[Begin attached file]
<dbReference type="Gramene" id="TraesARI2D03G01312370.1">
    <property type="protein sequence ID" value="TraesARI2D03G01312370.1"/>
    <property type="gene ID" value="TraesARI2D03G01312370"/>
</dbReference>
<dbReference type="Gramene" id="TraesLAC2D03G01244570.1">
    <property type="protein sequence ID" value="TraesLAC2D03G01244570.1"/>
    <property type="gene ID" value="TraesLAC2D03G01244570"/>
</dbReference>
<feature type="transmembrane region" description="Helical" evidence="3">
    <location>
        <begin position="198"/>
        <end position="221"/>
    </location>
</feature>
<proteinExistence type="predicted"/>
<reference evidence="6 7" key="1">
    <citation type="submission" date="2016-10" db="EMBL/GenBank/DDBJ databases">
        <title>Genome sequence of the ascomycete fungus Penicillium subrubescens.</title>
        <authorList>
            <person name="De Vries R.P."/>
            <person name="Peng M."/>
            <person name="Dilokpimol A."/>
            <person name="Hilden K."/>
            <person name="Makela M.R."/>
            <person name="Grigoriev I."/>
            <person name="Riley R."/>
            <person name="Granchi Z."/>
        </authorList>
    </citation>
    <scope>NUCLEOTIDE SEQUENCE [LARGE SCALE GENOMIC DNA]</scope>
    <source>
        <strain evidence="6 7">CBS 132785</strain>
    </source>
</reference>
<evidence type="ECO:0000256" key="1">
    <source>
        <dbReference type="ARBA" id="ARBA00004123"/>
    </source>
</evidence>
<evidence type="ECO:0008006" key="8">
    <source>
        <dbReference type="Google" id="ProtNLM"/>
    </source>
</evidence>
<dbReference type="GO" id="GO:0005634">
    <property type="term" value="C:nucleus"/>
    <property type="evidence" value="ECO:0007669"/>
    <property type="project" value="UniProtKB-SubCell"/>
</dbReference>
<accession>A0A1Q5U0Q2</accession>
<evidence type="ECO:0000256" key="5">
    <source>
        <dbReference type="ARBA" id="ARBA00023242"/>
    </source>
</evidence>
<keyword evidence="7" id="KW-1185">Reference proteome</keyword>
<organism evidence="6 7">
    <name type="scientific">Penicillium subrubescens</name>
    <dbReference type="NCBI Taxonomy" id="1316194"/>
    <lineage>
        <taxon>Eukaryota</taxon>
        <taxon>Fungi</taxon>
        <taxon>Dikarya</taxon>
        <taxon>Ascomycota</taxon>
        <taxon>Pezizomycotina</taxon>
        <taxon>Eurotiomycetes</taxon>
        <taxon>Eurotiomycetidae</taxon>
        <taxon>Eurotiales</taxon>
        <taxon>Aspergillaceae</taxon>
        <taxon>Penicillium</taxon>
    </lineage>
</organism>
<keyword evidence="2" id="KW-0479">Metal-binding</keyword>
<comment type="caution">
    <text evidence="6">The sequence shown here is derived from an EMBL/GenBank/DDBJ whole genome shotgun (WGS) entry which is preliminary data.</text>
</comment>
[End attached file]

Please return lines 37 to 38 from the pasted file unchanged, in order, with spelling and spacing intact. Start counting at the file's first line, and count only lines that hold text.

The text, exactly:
        <dbReference type="ARBA" id="ARBA00004123"/>
    </source>